Resident blogger, Jonty Crane, talk to Caleb Wells about adapting Faustus, and the unique take on how he captures the raw feeling of Faustus being out of his depth.
When did you first come across Marlowe's Doctor Faustus? What made you want to adapt it?
I grew up reading a lot of Shakespeare and he’s the best, but recently I’ve been reading more of his contemporaries, Middleton, Jonson, Marlowe, etc. I love reading a play from that time I’ve never heard of before, it’s familiar in style but the content and themes are all brand new. Doctor Faustus is a wild ride, with devils and damnation and brilliant Marlovian speeches brimming with ambition and pride.
Last year I did work with the Auckland Shakespeare Company on ‘cue scripts’, which was standard Elizabethan rehearsal practice – the script given to actors only contained their lines and the few words that cued them to speak, not the whole play. Furthermore, rehearsals were minimal, and cast members would frequently change around.
You often see versions of Doctor Faustus with the central character reacting to a number of devilish stage magic tricks, which is definitely an angle on the play which works.
But I wanted to capture the raw feeling of Faustus being entirely out of his depth and having to work hard to stay afloat.
I thought that throwing an unrehearsed Faustus in the mix, in that Elizabethan style, would give the organic reactions I was looking for.
You've got a new guest performer every night, how much will they know about the show?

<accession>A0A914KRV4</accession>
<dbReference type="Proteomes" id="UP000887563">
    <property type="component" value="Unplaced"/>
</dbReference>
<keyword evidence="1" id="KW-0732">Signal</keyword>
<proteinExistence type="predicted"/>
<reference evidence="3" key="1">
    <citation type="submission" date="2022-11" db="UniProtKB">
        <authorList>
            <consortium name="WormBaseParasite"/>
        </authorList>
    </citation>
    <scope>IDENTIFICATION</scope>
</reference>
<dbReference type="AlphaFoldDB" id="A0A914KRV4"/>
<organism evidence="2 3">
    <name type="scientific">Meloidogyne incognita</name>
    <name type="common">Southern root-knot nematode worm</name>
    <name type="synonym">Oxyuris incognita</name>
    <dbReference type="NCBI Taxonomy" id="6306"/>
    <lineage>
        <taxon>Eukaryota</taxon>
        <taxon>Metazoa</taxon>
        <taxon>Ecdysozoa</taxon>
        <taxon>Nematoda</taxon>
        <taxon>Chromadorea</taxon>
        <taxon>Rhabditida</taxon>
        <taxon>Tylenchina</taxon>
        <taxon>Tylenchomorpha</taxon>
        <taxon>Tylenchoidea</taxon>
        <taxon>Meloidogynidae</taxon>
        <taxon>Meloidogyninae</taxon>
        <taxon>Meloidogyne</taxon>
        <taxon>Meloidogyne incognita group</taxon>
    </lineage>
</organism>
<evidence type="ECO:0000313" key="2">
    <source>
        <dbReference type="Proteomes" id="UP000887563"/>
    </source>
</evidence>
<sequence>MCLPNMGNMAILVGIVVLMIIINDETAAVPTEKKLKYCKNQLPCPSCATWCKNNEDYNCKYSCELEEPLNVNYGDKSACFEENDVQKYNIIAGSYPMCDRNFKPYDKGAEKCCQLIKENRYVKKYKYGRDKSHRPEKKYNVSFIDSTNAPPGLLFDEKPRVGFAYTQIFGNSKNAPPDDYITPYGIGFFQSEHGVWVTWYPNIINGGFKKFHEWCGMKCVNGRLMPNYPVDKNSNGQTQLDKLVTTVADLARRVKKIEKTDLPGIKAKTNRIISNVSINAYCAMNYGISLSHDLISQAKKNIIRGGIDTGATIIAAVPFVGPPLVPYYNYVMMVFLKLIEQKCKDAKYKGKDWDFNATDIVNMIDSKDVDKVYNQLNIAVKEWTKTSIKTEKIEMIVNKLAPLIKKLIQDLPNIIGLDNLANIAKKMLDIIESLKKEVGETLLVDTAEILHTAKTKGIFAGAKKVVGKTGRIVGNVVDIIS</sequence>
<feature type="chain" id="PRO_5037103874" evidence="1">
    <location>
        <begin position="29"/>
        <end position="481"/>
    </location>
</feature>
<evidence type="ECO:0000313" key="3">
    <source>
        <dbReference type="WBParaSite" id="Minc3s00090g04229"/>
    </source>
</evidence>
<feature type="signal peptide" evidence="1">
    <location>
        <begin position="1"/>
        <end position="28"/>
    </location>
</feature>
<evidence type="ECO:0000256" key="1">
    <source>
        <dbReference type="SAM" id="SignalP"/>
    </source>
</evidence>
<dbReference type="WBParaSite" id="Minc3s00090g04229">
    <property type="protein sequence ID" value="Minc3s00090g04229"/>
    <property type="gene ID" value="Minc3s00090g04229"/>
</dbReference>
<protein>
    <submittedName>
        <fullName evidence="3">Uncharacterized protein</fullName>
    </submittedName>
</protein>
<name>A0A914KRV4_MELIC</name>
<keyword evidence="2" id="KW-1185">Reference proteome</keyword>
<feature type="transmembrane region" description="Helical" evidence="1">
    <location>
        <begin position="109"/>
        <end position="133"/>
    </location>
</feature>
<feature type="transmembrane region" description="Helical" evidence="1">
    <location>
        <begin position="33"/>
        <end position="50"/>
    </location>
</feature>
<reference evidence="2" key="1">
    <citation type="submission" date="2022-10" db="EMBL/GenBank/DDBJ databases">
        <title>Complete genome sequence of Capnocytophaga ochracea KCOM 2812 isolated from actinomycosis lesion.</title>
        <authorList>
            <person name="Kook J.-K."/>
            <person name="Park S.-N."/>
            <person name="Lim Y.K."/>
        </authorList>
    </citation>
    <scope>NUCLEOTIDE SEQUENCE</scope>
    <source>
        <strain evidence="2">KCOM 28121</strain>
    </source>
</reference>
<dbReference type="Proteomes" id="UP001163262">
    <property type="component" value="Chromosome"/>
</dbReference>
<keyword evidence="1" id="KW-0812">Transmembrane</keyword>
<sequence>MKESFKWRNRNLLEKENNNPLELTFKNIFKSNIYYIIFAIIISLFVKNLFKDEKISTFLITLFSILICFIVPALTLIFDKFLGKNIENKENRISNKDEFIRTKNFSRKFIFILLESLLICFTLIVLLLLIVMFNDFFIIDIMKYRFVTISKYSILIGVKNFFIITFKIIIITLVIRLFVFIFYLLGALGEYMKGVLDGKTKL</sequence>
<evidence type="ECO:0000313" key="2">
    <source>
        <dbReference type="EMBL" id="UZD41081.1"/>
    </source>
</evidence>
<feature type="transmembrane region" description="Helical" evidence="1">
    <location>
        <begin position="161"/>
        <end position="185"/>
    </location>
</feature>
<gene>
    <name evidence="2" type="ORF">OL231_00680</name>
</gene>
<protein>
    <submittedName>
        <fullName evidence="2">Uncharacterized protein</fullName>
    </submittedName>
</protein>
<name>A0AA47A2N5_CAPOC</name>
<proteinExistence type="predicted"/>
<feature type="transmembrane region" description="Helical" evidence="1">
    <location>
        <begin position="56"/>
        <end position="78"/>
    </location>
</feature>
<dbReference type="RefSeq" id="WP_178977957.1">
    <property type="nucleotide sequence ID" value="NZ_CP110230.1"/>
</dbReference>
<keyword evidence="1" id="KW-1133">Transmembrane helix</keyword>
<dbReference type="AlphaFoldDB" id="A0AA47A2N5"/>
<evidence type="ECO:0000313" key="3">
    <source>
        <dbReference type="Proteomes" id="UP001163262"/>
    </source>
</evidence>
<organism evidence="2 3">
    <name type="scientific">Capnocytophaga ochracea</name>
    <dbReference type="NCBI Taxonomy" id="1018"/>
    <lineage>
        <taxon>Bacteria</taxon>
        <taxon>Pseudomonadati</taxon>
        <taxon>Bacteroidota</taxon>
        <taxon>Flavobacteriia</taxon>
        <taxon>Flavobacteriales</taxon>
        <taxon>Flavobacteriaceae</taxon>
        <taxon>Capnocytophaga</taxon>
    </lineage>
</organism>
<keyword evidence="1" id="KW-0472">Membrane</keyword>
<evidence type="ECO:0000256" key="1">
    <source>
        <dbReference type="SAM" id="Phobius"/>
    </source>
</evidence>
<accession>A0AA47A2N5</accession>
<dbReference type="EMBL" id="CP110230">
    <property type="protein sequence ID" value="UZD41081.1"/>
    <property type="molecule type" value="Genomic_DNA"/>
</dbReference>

They have the script, but with parts blacked out (other character’s lines, some stage directions, inspired by cue scripting) so the only thing they are 100% on are their lines and what Faustus does. They have a rehearsal with me where we talk about character and motivations, the language, and the rough outline of each scene. They know the play, but not our version of the play. They won’t know how scenes are being played, or exactly how certain effects and moments will be realized on stage.
What has been the most difficult part of the production?
Adjusting the focus of rehearsals! I usually like to rehearse work from the perspective of the audience: what are our audience getting out of this, what will they see, how will they react. Now we’ve had to add in to that mix our audience AND the guest performer. How can we guide them through the scene in an unobtrusive way? Do we be helpful, or make them work hard? There’s a lot of questions and it’s hard to test them without an endless supply of guests. We have had a few people as guests for trial runs and it’s always exciting. We can predict some things they might do but the guests always do something none of us are expecting.
What reaction are you hoping the show gets?
I’m hoping our audience is fully invested in the trials and tribulations of Doctor Faustus and our guest actor – finding amusement and thrill as the character/performer line is blurred. I’m hoping people find a new appreciation and angle for Elizabethan playwrights and the incredible flexibility of their work. I’m hoping all the stress and hard work our guest actor does translates into a powerful, organic performance – maybe even the performance of a lifetime!
The Faustus Project opens this week at The Basement Theatre. Who will you see in the leead role?